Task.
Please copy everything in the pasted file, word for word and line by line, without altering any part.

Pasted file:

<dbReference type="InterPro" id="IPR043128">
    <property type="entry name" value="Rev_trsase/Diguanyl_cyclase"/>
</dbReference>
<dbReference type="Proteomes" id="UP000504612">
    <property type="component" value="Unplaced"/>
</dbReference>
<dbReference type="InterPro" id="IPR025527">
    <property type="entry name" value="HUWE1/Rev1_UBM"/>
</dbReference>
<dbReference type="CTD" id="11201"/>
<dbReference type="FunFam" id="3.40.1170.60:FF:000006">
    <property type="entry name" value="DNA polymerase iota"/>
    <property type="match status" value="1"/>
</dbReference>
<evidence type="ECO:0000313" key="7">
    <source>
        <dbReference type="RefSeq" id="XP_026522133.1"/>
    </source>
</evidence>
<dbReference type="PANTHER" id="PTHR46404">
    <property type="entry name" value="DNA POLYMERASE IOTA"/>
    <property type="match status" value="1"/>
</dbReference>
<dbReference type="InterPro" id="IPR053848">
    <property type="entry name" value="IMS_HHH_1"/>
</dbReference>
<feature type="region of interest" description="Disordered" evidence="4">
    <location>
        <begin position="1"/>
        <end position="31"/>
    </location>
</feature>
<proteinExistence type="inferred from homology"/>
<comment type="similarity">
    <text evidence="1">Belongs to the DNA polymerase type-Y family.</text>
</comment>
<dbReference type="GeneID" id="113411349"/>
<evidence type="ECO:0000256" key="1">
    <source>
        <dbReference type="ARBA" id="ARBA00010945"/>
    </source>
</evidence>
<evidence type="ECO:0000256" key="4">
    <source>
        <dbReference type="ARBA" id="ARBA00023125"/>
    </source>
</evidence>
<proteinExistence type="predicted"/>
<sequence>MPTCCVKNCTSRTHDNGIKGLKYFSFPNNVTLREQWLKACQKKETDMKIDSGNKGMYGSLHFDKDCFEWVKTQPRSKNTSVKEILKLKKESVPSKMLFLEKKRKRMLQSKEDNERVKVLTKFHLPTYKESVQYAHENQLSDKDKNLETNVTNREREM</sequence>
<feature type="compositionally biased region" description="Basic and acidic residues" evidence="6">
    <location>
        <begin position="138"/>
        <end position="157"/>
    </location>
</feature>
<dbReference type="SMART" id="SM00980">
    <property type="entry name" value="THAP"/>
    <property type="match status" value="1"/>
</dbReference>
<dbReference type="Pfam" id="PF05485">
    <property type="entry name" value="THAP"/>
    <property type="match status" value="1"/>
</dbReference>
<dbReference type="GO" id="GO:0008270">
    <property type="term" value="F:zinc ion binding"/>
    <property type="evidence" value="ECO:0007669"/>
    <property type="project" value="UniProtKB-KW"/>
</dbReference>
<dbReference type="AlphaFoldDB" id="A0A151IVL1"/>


<dbReference type="InterPro" id="IPR043128">
    <property type="entry name" value="Rev_trsase/Diguanyl_cyclase"/>
</dbReference>
<dbReference type="Proteomes" id="UP000504612">
    <property type="component" value="Unplaced"/>
</dbReference>
<dbReference type="InterPro" id="IPR025527">
    <property type="entry name" value="HUWE1/Rev1_UBM"/>
</dbReference>
<dbReference type="CTD" id="11201"/>
<dbReference type="FunFam" id="3.40.1170.60:FF:000006">
    <property type="entry name" value="DNA polymerase iota"/>
    <property type="match status" value="1"/>
</dbReference>
<evidence type="ECO:0000313" key="7">
    <source>
        <dbReference type="RefSeq" id="XP_026522133.1"/>
    </source>
</evidence>
<dbReference type="PANTHER" id="PTHR46404">
    <property type="entry name" value="DNA POLYMERASE IOTA"/>
    <property type="match status" value="1"/>
</dbReference>
<dbReference type="InterPro" id="IPR053848">
    <property type="entry name" value="IMS_HHH_1"/>
</dbReference>
<feature type="region of interest" description="Disordered" evidence="4">
    <location>
        <begin position="1"/>
        <end position="31"/>
    </location>
</feature>
<proteinExistence type="inferred from homology"/>
<comment type="similarity">
    <text evidence="1">Belongs to the DNA polymerase type-Y family.</text>
</comment>
<dbReference type="GeneID" id="113411349"/>
<evidence type="ECO:0000256" key="1">
    <source>
        <dbReference type="ARBA" id="ARBA00010945"/>
    </source>
</evidence>
<evidence type="ECO:0000256" key="4">
    <source>
        <dbReference type="ARBA" id="ARBA00023125"/>
    </source>
</evidence>
<proteinExistence type="predicted"/>
<sequence>MPTCCVKNCTSRTHDNGIKGLKYFSFPNNVTLREQWLKACQKKETDMKIDSGNKGMYGSLHFDKDCFEWVKTQPRSKNTSVKEILKLKKESVPSKMLFLEKKRKRMLQSKEDNERVKVLTKFHLPTYKESVQYAHENQLSDKDKNLETNVTNREREM</sequence>
<feature type="compositionally biased region" description="Basic and acidic residues" evidence="6">
    <location>
        <begin position="138"/>
        <end position="157"/>
    </location>
</feature>
<dbReference type="SMART" id="SM00980">
    <property type="entry name" value="THAP"/>
    <property type="match status" value="1"/>
</dbReference>
<dbReference type="Pfam" id="PF05485">
    <property type="entry name" value="THAP"/>
    <property type="match status" value="1"/>
</dbReference>
<dbReference type="GO" id="GO:0008270">
    <property type="term" value="F:zinc ion binding"/>
    <property type="evidence" value="ECO:0007669"/>
    <property type="project" value="UniProtKB-KW"/>
</dbReference>
<dbReference type="AlphaFoldDB" id="A0A151IVL1"/>